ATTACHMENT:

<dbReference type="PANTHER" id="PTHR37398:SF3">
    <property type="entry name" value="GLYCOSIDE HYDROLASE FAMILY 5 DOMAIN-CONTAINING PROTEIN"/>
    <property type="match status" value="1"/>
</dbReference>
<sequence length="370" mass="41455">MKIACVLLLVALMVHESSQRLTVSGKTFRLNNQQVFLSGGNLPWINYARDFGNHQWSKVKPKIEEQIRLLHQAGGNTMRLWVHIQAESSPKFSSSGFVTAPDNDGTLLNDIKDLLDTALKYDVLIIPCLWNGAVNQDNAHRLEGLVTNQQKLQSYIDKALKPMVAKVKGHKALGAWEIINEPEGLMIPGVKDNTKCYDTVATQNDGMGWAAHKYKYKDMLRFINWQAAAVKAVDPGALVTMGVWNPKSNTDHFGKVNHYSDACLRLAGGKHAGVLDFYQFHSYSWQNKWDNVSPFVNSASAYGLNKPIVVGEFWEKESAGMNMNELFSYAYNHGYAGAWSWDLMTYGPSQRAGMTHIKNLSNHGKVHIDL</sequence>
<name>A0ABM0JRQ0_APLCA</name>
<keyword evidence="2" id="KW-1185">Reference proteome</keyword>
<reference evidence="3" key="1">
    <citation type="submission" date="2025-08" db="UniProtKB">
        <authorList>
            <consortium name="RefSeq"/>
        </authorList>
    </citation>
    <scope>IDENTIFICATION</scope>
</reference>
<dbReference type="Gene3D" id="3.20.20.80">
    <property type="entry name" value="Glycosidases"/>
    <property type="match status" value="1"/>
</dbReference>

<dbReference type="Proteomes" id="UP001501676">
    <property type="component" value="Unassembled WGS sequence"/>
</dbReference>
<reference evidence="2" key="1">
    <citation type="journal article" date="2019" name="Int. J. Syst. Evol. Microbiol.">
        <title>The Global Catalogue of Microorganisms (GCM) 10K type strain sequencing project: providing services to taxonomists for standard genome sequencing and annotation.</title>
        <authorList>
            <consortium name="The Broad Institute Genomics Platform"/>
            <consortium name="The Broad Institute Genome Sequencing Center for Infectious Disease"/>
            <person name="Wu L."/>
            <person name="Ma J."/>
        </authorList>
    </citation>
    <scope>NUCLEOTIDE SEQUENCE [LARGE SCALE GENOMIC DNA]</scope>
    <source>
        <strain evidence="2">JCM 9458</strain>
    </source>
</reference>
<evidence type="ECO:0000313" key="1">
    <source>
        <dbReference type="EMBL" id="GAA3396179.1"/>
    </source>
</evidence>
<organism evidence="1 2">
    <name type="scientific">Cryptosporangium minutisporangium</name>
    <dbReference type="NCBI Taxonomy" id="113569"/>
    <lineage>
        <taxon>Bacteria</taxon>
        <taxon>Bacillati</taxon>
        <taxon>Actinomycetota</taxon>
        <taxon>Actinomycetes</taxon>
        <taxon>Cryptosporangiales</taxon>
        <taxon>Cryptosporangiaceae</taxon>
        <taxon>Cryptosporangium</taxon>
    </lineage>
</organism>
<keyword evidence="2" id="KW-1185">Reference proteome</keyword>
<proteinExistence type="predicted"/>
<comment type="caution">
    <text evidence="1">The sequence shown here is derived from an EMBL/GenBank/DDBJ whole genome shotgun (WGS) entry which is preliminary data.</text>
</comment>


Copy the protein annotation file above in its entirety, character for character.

<dbReference type="PANTHER" id="PTHR37398:SF3">
    <property type="entry name" value="GLYCOSIDE HYDROLASE FAMILY 5 DOMAIN-CONTAINING PROTEIN"/>
    <property type="match status" value="1"/>
</dbReference>
<sequence length="370" mass="41455">MKIACVLLLVALMVHESSQRLTVSGKTFRLNNQQVFLSGGNLPWINYARDFGNHQWSKVKPKIEEQIRLLHQAGGNTMRLWVHIQAESSPKFSSSGFVTAPDNDGTLLNDIKDLLDTALKYDVLIIPCLWNGAVNQDNAHRLEGLVTNQQKLQSYIDKALKPMVAKVKGHKALGAWEIINEPEGLMIPGVKDNTKCYDTVATQNDGMGWAAHKYKYKDMLRFINWQAAAVKAVDPGALVTMGVWNPKSNTDHFGKVNHYSDACLRLAGGKHAGVLDFYQFHSYSWQNKWDNVSPFVNSASAYGLNKPIVVGEFWEKESAGMNMNELFSYAYNHGYAGAWSWDLMTYGPSQRAGMTHIKNLSNHGKVHIDL</sequence>
<name>A0ABM0JRQ0_APLCA</name>
<keyword evidence="2" id="KW-1185">Reference proteome</keyword>
<reference evidence="3" key="1">
    <citation type="submission" date="2025-08" db="UniProtKB">
        <authorList>
            <consortium name="RefSeq"/>
        </authorList>
    </citation>
    <scope>IDENTIFICATION</scope>
</reference>
<dbReference type="Gene3D" id="3.20.20.80">
    <property type="entry name" value="Glycosidases"/>
    <property type="match status" value="1"/>
</dbReference>

<dbReference type="Proteomes" id="UP001501676">
    <property type="component" value="Unassembled WGS sequence"/>
</dbReference>
<reference evidence="2" key="1">
    <citation type="journal article" date="2019" name="Int. J. Syst. Evol. Microbiol.">
        <title>The Global Catalogue of Microorganisms (GCM) 10K type strain sequencing project: providing services to taxonomists for standard genome sequencing and annotation.</title>
        <authorList>
            <consortium name="The Broad Institute Genomics Platform"/>
            <consortium name="The Broad Institute Genome Sequencing Center for Infectious Disease"/>
            <person name="Wu L."/>
            <person name="Ma J."/>
        </authorList>
    </citation>
    <scope>NUCLEOTIDE SEQUENCE [LARGE SCALE GENOMIC DNA]</scope>
    <source>
        <strain evidence="2">JCM 9458</strain>
    </source>
</reference>
<evidence type="ECO:0000313" key="1">
    <source>
        <dbReference type="EMBL" id="GAA3396179.1"/>
    </source>
</evidence>
<organism evidence="1 2">
    <name type="scientific">Cryptosporangium minutisporangium</name>
    <dbReference type="NCBI Taxonomy" id="113569"/>
    <lineage>
        <taxon>Bacteria</taxon>
        <taxon>Bacillati</taxon>
        <taxon>Actinomycetota</taxon>
        <taxon>Actinomycetes</taxon>
        <taxon>Cryptosporangiales</taxon>
        <taxon>Cryptosporangiaceae</taxon>
        <taxon>Cryptosporangium</taxon>
    </lineage>
</organism>
<keyword evidence="2" id="KW-1185">Reference proteome</keyword>
<proteinExistence type="predicted"/>
<comment type="caution">
    <text evidence="1">The sequence shown here is derived from an EMBL/GenBank/DDBJ whole genome shotgun (WGS) entry which is preliminary data.</text>
</comment>